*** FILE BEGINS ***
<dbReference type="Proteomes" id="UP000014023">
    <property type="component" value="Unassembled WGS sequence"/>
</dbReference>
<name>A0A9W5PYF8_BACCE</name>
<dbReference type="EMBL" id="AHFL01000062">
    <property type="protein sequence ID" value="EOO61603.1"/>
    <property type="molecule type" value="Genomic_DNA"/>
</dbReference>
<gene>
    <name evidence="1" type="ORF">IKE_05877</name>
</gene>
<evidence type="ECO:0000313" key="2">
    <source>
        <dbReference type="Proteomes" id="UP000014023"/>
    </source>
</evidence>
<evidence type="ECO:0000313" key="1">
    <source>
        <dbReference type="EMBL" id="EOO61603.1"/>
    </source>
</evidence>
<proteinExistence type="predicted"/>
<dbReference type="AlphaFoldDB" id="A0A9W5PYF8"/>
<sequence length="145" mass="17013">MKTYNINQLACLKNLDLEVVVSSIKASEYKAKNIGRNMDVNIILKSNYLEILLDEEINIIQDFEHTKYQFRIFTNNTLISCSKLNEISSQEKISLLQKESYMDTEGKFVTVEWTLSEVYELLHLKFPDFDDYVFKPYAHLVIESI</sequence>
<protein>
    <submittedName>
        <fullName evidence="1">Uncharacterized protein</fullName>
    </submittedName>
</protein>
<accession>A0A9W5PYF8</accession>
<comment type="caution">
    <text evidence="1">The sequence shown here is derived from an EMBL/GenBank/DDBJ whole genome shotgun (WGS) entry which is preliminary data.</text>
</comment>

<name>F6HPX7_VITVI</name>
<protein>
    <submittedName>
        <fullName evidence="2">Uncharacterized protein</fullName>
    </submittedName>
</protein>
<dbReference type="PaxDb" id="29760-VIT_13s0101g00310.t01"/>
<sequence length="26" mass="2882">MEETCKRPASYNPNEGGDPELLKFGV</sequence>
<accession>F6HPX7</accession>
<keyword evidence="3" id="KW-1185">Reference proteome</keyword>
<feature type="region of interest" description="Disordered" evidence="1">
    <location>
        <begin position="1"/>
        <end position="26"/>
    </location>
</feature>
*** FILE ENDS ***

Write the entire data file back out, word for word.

<dbReference type="Proteomes" id="UP000014023">
    <property type="component" value="Unassembled WGS sequence"/>
</dbReference>
<name>A0A9W5PYF8_BACCE</name>
<dbReference type="EMBL" id="AHFL01000062">
    <property type="protein sequence ID" value="EOO61603.1"/>
    <property type="molecule type" value="Genomic_DNA"/>
</dbReference>
<gene>
    <name evidence="1" type="ORF">IKE_05877</name>
</gene>
<evidence type="ECO:0000313" key="2">
    <source>
        <dbReference type="Proteomes" id="UP000014023"/>
    </source>
</evidence>
<evidence type="ECO:0000313" key="1">
    <source>
        <dbReference type="EMBL" id="EOO61603.1"/>
    </source>
</evidence>
<proteinExistence type="predicted"/>
<dbReference type="AlphaFoldDB" id="A0A9W5PYF8"/>
<sequence length="145" mass="17013">MKTYNINQLACLKNLDLEVVVSSIKASEYKAKNIGRNMDVNIILKSNYLEILLDEEINIIQDFEHTKYQFRIFTNNTLISCSKLNEISSQEKISLLQKESYMDTEGKFVTVEWTLSEVYELLHLKFPDFDDYVFKPYAHLVIESI</sequence>
<protein>
    <submittedName>
        <fullName evidence="1">Uncharacterized protein</fullName>
    </submittedName>
</protein>
<accession>A0A9W5PYF8</accession>
<comment type="caution">
    <text evidence="1">The sequence shown here is derived from an EMBL/GenBank/DDBJ whole genome shotgun (WGS) entry which is preliminary data.</text>
</comment>

<name>F6HPX7_VITVI</name>
<protein>
    <submittedName>
        <fullName evidence="2">Uncharacterized protein</fullName>
    </submittedName>
</protein>
<dbReference type="PaxDb" id="29760-VIT_13s0101g00310.t01"/>
<sequence length="26" mass="2882">MEETCKRPASYNPNEGGDPELLKFGV</sequence>
<accession>F6HPX7</accession>
<keyword evidence="3" id="KW-1185">Reference proteome</keyword>
<feature type="region of interest" description="Disordered" evidence="1">
    <location>
        <begin position="1"/>
        <end position="26"/>
    </location>
</feature>